Given that our fascination is largely driven by unhealthy emotions—insecurity, jealousy, suspicion—is it time to retire the childless female villain? Is it a tired trope or a technique that still works effectively? And does it feed into a culture that already stigmatises childlessness?

Liz Evans, psychotherapist, author and journalist, says: “In recent years the issue of choosing to remain child-free has become a highly visible topic of conversation across the media, so I’m sure many readers are now aware of the historical reasons for this status traditionally being stigmatised, and therefore likely to read more critically, and with more consciousness.”

Bella DePaulo, professor of psychology and the author of Singled Out, is not so optimistic: “I do think it feeds into the stigmatizing of women without children … When we are sitting back and reading crime novels, or watching TV or movies, we’re not always thinking critically. We just want to relax, and then those pernicious messages can get into our heads without us even noticing.”

I wondered if readers took a different view. Ayo Onatade, crime fiction critic, tells me: “I think it’s a bit of both. In the public sphere, some see you not having a child as being selfish and not having a care in the world so you are free to do whatever you want. But I also believe that readers are clever enough to know the difference and the fact that it is fiction.”

As with all things in the childless/child-free debate, there are contrasting views. Personally, I relish a really well-drawn childless female villain. I certainly wouldn’t retire her. Instead, I would like to see more mothers cast as villains. This isn’t as outlandish as one might think, says Dr Marissa Harrison, research psychologist and author of Just as Deadly: The Psychology of Female Serial Killers, who tells me that female serial killers turn out to be mothers “fairly frequently”.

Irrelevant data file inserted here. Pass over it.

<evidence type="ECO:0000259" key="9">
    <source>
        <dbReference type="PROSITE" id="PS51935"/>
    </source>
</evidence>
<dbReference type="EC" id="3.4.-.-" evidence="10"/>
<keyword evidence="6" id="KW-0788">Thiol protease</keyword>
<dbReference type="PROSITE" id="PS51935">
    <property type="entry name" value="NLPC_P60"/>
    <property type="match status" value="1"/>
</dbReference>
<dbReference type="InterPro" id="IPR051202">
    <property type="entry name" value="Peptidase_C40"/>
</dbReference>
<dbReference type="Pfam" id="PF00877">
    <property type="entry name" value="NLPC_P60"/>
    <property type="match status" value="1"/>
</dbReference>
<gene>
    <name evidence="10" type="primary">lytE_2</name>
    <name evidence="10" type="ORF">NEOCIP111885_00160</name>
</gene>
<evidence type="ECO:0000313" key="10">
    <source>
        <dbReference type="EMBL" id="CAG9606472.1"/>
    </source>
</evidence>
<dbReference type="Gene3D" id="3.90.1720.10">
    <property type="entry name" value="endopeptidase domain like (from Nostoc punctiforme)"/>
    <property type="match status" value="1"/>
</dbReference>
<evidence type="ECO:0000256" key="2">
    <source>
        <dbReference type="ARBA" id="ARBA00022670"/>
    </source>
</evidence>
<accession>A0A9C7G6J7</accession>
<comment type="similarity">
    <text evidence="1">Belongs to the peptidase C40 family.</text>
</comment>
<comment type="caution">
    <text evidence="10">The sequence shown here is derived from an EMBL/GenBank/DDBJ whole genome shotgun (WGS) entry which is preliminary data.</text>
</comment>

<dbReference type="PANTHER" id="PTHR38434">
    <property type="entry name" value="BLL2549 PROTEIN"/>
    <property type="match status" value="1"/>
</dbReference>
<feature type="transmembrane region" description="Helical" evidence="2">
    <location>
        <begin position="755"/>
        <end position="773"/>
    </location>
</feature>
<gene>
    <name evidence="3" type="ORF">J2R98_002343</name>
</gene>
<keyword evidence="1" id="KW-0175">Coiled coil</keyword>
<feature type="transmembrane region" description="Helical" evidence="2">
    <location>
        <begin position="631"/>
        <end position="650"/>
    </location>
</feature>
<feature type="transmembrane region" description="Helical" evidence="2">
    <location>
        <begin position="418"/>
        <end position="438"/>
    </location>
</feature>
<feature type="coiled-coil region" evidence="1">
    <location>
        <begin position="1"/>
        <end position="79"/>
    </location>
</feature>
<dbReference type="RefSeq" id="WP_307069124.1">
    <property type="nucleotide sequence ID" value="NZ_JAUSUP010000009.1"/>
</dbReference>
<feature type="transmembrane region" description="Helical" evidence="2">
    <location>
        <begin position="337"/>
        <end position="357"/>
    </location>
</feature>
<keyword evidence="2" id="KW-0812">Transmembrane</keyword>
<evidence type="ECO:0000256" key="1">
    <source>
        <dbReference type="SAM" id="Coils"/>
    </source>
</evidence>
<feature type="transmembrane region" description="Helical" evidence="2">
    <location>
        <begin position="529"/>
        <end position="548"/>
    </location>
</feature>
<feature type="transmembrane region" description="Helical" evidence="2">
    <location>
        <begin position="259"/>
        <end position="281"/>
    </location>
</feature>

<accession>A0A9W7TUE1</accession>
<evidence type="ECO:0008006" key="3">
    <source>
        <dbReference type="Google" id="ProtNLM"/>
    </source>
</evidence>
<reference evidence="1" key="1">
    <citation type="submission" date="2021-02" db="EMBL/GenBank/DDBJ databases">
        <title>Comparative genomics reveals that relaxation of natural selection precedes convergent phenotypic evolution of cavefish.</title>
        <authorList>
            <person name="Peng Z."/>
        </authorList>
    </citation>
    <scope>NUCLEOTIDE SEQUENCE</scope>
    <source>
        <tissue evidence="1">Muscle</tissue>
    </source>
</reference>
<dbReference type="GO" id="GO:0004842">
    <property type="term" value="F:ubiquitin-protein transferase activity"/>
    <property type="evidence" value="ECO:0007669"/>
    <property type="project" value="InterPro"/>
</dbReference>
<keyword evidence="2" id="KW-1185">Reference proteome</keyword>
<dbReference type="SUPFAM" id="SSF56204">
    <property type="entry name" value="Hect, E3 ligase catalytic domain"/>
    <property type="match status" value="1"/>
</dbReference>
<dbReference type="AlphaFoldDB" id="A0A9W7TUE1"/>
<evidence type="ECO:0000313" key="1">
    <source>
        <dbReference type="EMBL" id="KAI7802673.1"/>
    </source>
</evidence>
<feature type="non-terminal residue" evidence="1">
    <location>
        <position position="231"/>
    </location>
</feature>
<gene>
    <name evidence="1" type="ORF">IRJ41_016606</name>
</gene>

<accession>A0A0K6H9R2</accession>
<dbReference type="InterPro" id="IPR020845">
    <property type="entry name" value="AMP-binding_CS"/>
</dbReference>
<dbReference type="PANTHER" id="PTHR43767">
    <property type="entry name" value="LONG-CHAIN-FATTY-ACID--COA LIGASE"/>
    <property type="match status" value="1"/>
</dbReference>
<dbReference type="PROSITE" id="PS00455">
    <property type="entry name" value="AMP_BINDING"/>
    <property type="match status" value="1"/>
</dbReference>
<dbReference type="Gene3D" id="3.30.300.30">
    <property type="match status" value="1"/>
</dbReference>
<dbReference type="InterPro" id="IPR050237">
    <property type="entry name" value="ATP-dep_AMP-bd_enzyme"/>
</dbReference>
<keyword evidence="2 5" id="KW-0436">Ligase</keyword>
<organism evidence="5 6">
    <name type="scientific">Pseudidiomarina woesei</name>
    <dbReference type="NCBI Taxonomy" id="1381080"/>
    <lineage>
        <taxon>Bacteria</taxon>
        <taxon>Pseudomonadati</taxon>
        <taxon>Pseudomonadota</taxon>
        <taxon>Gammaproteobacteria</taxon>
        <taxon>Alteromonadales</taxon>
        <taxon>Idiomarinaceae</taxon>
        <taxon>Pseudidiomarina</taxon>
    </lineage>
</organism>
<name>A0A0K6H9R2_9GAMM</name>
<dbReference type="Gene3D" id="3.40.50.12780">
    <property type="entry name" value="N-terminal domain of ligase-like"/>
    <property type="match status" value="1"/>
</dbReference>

Is this villainy likely to be reflected in fiction? Liz Evans says, “The idea of a ‘bad’ mother is still culturally challenging unless she is depicted as mad, or poor, alcoholic, a substance abuser, a sex worker, from an underprivileged socio-economic group, and/or non-white. Bad mothers become culturally acceptable within frameworks that enable them to be ‘othered’ and judged accordingly. The ‘mad’ bad mother supports this belief system, and it’s been in place ever since Medea.”

She adds, “I firmly believe we need more interesting, thought-provoking stories featuring consciously crafted antiheroines who are also mothers. The antiheroine is still something of an emerging character trope, and there is lots of unexplored potential here.”

Helen Monks Takhar agrees: “In my second book, Such a Good Mother, all the darkest deeds are executed by the cast of complicated mums. There is just as much, if not potentially more, black-heartedness that may bloom when the spoils of a happy family life are at stake.”

A broad spectrum of black-hearted women who may or may not have children, and who may or may not do evil deeds purely for the joy of it? Now, what could be more thrilling than that?



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Michael Neff
Algonkian Producer
New York Pitch Director
Author, Development Exec, Editor

We are the makers of novels, and we are the dreamers of dreams.